Parsons and Hillman’s cautionary tale of “Sin City” was another classic country lament (“This old earthquake’s gonna leave me in the poorhouse/It seems like this whole town’s insane…”) but with striking religious imagery, as well.  Parsons and Hillman weren’t pulling any punches in bringing the rootsy country sound they loved – one which had been largely pushed to the side in the countrypolitan era – and fusing it to a youthful rock-and-roll sensibility.

A number of the Parsons/Hillman originals were very much of their time.  “My Uncle” juxtaposed a jaunty bluegrass melody with the narrator’s story of “heading for the nearest foreign border” to evade the draft, very much a specter lingering over young men in 1969.  “Wheels,” too, was transporting – a typical country song in its longing and plea to “come on wheels, take this boy away,” but also with a spiritual streak and likely drug references, as well.  Chris Etheridge’s barroom piano lends another happily unexpected grace note to the track.  Hillman recites the spoken-word “Hippie Boy” which ends the album on a note of sadness and tragedy.  (It was a direct reflection on the 1968 Democratic National Convention riots.)

Ethridge teamed with Parsons to write two of the album’s standout tracks, “Hot Burrito No. 1” and “Hot Burrito No. 2.”  Elvis Costello retitled the former “I’m Your Toy,” reasoning that the original title was dignified enough for this beautiful ballad which underscores the influence of southern soul writers like Dan Penn on the Burritos.  Both “No. 1” and the more driving “No. 2” feature quavering, tender leads from Parsons, joined on “No. 2” by Hillman and Ethridge on background vocals.  Barry Goldberg stepped in to co-write “Do You Know How It Feels” with Parsons, grafting a melancholy, classic country lyric to catchy melody ripe for a saloon sing-along.

The Gilded Palace of Sin‘s two covers were significant reminders of the R&B and soul underpinning, too.  Both were written by Dan Penn and Chips Moman: “Do Right Woman” and “Dark End of the Street.”  Though the songs undoubtedly belong to Aretha Franklin and James Carr, respectively, Hillman, Parsons and the Burritos traced a direct line from Memphis to Nashville – via Los Angeles, where the album was recorded.  (Note that “Dark End” is credited on the album to Penn’s most frequent writing partner, Spooner Oldham. This is not an error on Intervention’s part, but rather is just faithful to the original LP sleeve.)

Parsons only lasted for one more album with the Burritos, while Gilded Palace turned out to be Chris Ethridge’s debut and swansong with the band.  By the time of the band’s fourth album, released in 1972, Chris Hillman was The Last of the Red Hot Burritos.  Since then, various iterations of the band have formed and re-formed, and one such splinter group called The Burrito Brothers still tours today.  Gram Parsons died in 1973, having furthered his musical mission with a pair of solo records featuring Emmylou Harris – the second of which was released after his untimely death.  The Gilded Palace of Sin is still the most cohesive record of Parsons’ career, on which he crystallized his ambitions and talents into a singular piece of art.  Though few originally bought the record, its reputation quickly grew among artists and collectors alike, and its influence from pop to alt-country can hardly be understated.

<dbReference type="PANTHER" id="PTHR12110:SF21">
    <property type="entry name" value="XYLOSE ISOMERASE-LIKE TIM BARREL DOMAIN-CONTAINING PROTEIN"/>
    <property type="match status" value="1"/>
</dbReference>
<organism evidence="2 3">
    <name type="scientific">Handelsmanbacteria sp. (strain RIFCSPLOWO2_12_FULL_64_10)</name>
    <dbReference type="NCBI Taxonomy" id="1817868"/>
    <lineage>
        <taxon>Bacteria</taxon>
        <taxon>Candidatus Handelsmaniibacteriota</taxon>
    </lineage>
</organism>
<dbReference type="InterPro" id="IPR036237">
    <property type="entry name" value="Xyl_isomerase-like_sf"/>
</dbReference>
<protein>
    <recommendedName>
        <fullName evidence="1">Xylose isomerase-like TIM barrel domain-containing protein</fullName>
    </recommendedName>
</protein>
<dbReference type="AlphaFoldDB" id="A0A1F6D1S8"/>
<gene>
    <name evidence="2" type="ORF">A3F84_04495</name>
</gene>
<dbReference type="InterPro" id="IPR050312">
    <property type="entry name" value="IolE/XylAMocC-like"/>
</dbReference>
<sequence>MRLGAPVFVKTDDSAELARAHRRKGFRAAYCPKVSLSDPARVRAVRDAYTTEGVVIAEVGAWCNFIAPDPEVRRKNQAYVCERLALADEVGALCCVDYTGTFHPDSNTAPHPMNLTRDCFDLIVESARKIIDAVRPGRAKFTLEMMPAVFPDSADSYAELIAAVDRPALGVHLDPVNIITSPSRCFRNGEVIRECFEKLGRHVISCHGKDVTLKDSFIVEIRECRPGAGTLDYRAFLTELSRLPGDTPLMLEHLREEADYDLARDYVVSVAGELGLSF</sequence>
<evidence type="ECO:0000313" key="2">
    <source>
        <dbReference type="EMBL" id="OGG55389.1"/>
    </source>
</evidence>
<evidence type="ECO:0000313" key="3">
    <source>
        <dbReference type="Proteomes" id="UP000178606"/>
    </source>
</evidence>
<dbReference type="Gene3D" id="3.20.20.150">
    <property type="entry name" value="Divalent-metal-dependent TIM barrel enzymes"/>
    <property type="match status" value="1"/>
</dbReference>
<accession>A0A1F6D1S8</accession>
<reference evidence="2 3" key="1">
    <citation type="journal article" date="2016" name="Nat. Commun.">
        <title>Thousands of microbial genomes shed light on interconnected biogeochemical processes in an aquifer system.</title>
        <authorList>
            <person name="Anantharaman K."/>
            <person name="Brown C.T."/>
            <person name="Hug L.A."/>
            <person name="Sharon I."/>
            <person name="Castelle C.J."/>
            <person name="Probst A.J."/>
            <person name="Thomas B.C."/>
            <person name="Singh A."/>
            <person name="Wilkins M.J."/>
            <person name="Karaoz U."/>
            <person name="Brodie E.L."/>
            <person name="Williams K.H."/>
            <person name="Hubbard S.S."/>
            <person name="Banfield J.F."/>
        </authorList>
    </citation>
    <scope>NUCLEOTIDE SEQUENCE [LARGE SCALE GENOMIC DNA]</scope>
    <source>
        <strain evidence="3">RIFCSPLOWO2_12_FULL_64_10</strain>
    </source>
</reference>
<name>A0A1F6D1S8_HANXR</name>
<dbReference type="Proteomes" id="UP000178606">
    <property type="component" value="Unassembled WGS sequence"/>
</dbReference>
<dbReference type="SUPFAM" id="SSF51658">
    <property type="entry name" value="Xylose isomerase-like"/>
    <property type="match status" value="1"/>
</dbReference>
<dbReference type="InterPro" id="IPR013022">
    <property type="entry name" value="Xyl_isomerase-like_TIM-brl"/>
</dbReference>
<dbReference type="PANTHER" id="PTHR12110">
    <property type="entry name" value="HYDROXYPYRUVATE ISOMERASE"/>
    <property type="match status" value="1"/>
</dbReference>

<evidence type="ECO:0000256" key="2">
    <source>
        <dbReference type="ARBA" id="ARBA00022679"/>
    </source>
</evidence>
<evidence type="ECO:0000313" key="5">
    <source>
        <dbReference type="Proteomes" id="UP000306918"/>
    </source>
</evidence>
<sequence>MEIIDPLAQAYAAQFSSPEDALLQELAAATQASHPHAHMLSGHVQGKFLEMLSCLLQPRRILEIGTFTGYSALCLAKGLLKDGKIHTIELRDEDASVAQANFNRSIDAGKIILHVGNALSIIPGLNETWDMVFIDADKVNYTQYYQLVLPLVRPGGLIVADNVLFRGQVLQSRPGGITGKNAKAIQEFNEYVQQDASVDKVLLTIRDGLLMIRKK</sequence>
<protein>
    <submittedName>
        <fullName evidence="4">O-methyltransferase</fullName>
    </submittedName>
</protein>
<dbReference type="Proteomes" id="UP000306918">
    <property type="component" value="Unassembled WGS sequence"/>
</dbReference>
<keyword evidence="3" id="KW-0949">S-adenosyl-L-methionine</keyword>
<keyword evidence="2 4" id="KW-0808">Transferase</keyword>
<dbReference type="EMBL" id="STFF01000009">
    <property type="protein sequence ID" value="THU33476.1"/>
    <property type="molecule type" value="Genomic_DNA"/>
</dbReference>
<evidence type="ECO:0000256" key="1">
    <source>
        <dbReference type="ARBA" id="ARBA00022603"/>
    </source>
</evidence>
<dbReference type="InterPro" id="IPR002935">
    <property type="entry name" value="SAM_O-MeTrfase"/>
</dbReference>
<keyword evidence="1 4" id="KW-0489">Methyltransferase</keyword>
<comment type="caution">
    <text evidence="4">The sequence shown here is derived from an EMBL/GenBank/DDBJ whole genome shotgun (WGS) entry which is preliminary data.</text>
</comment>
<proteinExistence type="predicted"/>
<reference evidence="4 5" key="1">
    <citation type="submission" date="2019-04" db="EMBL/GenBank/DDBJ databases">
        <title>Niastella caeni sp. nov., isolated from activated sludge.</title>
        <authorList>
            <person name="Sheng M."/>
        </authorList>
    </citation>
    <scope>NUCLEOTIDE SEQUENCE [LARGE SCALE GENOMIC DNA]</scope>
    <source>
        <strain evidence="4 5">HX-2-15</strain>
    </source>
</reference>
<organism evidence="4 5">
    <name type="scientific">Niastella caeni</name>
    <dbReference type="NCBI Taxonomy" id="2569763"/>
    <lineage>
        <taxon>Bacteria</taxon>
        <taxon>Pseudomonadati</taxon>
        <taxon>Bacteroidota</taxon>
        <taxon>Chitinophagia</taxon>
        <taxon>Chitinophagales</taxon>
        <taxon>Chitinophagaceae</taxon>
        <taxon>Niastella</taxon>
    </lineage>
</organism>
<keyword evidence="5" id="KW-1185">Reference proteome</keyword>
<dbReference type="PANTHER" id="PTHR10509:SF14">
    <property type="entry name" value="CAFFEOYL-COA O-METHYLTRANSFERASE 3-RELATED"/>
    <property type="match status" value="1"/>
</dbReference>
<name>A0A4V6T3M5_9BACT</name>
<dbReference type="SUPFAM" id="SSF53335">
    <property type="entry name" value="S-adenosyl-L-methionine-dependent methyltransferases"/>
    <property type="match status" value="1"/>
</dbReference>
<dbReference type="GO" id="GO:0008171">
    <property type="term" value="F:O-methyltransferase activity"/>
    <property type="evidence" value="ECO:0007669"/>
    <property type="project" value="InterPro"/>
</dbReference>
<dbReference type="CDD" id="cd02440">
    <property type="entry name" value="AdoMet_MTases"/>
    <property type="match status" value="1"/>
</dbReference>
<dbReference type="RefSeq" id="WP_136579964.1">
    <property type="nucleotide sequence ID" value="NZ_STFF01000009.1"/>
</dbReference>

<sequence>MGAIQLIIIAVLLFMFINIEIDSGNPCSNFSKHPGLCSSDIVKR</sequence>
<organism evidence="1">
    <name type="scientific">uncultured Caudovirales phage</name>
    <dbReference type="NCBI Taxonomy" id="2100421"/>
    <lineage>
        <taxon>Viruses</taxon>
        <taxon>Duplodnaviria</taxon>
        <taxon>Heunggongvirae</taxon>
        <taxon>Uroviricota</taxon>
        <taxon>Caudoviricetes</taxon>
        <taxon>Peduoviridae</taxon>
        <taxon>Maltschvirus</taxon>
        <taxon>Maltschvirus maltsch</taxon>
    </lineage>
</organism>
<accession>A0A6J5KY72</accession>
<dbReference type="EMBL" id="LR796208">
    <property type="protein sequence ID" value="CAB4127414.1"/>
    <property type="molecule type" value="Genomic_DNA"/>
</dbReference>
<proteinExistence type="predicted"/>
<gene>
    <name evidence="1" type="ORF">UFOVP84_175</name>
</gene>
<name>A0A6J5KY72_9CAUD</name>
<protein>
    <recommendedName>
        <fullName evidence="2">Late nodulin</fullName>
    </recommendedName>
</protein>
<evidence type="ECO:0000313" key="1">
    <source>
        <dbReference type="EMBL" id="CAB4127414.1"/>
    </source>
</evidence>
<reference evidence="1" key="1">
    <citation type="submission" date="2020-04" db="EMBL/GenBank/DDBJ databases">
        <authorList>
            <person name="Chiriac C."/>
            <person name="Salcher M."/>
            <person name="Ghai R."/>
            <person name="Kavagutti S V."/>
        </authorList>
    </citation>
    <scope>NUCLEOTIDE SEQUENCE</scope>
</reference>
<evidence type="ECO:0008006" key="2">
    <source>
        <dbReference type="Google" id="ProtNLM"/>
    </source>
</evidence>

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Intervention’s splendidly detailed remaster of The Gilded Palace of Sin maintains the almost woozy, psychedelic ambiance of the album produced by the band, Larry Marks, and Henry Lewy, while bringing vivid detail and clarity to the stinging guitars, tight harmonies, and especially Chris Ethridge’s bass which anchors the LP with resonance.  Kevin Gray at Cohearant Audio has remastered (100% AAA analog, notes the label) from a 1/2″ safety copy of the original stereo master tapes as housed in the Universal vaults.  This RTI pressing, on heavyweight vinyl, lives up to its promise of being “dead quiet” and makes a powerful case for the warmth of its analog sound.  The LP, boasting period A&M labels, is housed in a protective sleeve within a sturdy Stoughton-printed “tip-on” jacket, replicating the original artwork.

thanks To The Second Disc

So where would that leave the legacy of a cult artist like Gram Parsons, who died in 1973 at the age of 26 with but a small, yet influential body of work, as the 21st-century marches ever onward? If you are of a certain age, and presuming that you are a pretty big music fan, you no doubt have heard and hopefully appreciate the “cosmic American music” of this golden-voiced country rock progenitor/genius. To be sure, I think that there’s still a pretty strong cult following of Gram Parsons fans , but in 2017 its members tend to be know-it-all aging boomers with graying ponytails who want to give you their opinions of whatever album you happen to be looking at in a record store.

Only in Southern California, always a stronghold of Flying Burrito Bros. fandom, does there seem to be an organic all ages awareness of the great Gram Parsons. This has much to do with the desert and how inextricably intertwined the desert trip is with the mythos of Parsons’ death by OD in room 8 of the Joshua Tree Inn and how his body was subsequently stolen and given a drunken cremation near Cap Rock by his manager, Phil Kaufman.

It’s a SoCal rite of passage to do magic mushrooms in Joshua Tree and trip out under the desert stars listening to “The Gilded Palace of Sin” by the Flying Burrito Bros. as there is simply no greater soundtrack for this sort of activity in that particular place . Its a specifically a desert thing. .